Church remembers atomic bomb attacks

-Pope Francis and Setsuko Thurlow, a survivor of the 1945 atomic bombing in Hiroshima, in St Peter’s Square at the Vatican in March (CNS/Paul Haring)

The Church in Japan is this week commemorating the 74th anniversary of the dropping of the atomic bombs on Hiroshima and Nagasaki, with prayers and appeals for a future of peace and nuclear disarmament. Source: Vatican News.

“Together with the faithful of my diocese, I am deeply grateful to those who offer their prayers and activities for peace in the world, on August 6 and 9, on the 74th anniversary of the atomic bombing of Hiroshima and Nagasaki,” Bishop Alexis Mitsuru Shirahama of Hiroshima told AsiaNews.

“I feel that this is an important moment to pray and work together for peace and denuclearisation, in evoking these memories,” he said, as the Church in Japan is marking its annual “Ten Days for Peace”, August 6-15, in commemoration of the tragedy and its victims.

The US attack on Hiroshima killed an estimated 140,000 people. Another bomb on Nagasaki, three days later, claimed an estimated 70,000 lives before Japan’s surrender ended World War II.

The Ten Days for Peace was the response of the Catholic Bishops’ Conference of Japan to Pope John Paul’s appeal at Hiroshima on 25 February, 1981.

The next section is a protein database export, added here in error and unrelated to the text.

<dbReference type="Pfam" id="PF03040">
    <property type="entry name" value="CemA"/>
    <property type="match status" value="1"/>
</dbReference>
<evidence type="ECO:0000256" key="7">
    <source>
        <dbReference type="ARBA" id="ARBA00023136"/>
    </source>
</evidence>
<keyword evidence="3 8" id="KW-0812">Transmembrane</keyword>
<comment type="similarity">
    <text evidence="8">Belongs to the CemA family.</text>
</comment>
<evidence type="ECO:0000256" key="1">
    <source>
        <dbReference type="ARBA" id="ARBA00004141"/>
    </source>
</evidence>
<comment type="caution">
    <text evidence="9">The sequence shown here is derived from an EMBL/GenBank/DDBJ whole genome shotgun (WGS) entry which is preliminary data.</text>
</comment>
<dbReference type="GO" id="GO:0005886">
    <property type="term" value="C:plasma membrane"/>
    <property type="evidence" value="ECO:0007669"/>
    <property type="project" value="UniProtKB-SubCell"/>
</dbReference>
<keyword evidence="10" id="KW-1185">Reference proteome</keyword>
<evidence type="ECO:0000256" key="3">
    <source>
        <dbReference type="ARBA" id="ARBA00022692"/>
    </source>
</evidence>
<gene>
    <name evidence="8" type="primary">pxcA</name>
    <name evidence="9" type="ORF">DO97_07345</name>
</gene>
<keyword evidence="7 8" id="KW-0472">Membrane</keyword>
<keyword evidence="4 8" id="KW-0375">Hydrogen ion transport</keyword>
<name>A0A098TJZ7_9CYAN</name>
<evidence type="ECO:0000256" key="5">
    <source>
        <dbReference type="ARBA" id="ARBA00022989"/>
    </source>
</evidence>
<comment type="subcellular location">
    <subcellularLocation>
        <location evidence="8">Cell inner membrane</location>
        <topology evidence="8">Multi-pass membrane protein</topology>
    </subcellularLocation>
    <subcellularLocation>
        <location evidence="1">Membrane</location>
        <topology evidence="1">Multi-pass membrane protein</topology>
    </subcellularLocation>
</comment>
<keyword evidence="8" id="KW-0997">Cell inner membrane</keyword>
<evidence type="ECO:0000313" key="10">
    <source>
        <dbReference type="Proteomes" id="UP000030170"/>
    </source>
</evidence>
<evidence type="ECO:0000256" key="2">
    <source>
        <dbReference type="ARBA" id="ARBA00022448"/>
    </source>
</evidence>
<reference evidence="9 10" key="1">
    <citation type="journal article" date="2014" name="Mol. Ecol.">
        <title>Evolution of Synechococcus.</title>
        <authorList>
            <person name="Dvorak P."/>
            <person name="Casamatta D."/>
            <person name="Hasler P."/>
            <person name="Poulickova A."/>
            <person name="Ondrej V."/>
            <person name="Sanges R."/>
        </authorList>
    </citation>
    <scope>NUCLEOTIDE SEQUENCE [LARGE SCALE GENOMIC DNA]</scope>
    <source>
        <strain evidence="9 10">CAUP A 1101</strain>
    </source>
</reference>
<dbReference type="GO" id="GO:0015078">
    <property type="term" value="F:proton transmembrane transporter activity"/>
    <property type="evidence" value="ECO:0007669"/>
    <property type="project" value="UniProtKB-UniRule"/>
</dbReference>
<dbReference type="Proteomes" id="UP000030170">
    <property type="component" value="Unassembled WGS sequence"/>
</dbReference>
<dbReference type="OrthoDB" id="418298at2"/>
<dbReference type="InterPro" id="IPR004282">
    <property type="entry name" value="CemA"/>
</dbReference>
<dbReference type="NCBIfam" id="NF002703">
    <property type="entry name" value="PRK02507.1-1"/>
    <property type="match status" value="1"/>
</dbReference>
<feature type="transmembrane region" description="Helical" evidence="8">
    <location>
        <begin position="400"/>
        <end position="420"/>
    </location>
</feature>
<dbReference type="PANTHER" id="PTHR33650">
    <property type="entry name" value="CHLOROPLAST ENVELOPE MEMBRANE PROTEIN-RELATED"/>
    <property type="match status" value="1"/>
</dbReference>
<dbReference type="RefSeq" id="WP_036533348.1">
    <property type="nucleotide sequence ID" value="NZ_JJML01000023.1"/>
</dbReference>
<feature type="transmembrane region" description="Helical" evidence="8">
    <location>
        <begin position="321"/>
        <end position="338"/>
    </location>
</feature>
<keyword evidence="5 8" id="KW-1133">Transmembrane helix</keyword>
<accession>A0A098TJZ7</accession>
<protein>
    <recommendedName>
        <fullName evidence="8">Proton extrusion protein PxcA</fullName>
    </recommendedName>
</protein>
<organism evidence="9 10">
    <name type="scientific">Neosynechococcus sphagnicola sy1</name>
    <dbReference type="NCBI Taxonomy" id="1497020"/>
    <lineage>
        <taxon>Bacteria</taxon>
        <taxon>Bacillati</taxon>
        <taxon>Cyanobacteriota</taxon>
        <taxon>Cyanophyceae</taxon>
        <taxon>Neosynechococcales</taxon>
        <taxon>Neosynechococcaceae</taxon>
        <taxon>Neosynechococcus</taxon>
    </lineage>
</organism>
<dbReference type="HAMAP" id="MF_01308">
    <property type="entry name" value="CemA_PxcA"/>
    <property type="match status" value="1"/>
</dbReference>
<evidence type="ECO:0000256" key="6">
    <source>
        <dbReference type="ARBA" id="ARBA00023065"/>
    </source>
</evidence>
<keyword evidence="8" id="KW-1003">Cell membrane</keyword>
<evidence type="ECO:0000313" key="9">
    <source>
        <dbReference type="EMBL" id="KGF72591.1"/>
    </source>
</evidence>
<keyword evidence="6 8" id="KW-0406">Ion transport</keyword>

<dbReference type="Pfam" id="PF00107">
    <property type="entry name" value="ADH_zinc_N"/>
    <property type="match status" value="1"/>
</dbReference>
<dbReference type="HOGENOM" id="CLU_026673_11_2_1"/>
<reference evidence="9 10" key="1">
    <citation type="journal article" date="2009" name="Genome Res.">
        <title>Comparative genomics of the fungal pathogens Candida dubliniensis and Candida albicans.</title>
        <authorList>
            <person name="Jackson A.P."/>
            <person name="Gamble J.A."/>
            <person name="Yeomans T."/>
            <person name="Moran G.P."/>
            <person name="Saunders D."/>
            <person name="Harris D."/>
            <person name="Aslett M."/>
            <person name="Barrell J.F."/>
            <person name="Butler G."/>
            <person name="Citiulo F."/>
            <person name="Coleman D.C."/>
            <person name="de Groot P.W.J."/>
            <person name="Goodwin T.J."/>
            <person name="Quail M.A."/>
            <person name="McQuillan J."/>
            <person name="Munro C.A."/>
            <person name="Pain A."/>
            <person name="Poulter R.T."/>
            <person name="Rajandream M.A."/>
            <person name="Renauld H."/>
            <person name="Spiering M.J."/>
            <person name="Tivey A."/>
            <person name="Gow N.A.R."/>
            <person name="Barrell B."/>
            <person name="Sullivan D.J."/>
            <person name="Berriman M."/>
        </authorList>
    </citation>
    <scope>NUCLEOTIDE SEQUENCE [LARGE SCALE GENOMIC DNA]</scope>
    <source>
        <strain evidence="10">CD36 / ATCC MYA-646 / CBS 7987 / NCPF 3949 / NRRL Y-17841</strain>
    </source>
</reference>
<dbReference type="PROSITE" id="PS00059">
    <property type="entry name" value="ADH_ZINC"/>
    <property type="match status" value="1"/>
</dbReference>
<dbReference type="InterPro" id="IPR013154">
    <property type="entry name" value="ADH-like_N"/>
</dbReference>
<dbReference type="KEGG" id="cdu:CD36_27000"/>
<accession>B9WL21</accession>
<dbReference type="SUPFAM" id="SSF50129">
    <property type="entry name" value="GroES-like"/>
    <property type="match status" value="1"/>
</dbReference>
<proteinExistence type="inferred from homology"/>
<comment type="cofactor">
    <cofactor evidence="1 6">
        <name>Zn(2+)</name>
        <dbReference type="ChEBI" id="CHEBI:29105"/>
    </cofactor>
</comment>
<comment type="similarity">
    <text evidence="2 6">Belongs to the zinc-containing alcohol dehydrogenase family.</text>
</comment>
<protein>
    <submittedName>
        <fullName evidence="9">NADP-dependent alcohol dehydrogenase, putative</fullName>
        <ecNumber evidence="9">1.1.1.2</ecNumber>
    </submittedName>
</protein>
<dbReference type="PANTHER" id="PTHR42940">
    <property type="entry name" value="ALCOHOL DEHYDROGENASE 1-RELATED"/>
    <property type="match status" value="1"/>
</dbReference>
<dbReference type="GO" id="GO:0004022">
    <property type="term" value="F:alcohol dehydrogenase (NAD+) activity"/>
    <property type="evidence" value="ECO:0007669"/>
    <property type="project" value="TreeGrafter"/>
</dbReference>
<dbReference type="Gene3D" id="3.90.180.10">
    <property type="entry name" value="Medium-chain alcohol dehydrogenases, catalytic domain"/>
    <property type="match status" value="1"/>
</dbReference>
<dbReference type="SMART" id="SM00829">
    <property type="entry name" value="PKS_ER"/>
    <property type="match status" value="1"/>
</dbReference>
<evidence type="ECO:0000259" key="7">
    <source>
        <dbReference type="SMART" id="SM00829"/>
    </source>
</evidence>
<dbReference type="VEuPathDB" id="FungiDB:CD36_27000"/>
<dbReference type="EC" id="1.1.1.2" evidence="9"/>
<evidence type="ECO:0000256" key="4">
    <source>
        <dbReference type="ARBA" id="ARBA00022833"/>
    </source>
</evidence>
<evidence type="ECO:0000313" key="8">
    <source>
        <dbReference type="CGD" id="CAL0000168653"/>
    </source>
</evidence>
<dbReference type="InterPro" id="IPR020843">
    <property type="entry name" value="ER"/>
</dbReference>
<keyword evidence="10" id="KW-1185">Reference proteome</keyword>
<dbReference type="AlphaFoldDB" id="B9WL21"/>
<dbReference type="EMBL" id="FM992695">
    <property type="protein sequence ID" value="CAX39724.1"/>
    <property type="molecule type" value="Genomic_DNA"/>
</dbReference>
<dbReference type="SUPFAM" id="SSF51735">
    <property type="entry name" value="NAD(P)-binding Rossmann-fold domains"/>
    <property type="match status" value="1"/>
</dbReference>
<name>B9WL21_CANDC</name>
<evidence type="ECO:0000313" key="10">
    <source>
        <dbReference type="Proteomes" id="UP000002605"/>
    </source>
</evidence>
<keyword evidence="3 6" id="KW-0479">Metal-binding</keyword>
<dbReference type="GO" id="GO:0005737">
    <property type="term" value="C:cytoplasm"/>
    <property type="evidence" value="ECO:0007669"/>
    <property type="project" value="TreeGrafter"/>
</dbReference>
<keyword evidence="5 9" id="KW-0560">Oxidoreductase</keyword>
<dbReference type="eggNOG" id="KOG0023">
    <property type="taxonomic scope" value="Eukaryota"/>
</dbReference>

On Tuesday, Mayor Kazumi Matsui delivered a peace address, raising concerns about the rise of self-centred politics in the world and urging leaders to steadily work toward achieving a world without atomic weapons.

;“Around the world today, we see self-centred nationalism in ascendance, tensions heightened by international exclusivity and rivalry, with nuclear disarmament at a standstill,” Mr Matsui said in his peace address at the Hiroshima Peace Memorial Park.

With some 50,000 people and representatives from about 90 countries in attendance, Hiroshima’s mayor urged the younger generations never to dismiss the atomic bombings and the war as mere events of history but think of them as their own, while calling on the world leaders to come and visit the nuclear bombed cities to learn what happened.

Mr Matsui also demanded Japan’s government represent the wills of atomic bombing survivors and sign a UN nuclear weapons ban treaty.


Hiroshima bishop, mayor urge for peace and denuclearisation (Vatican News


On anniversary, Japan’s bishops renew hope for nuclear-free world (CNS)

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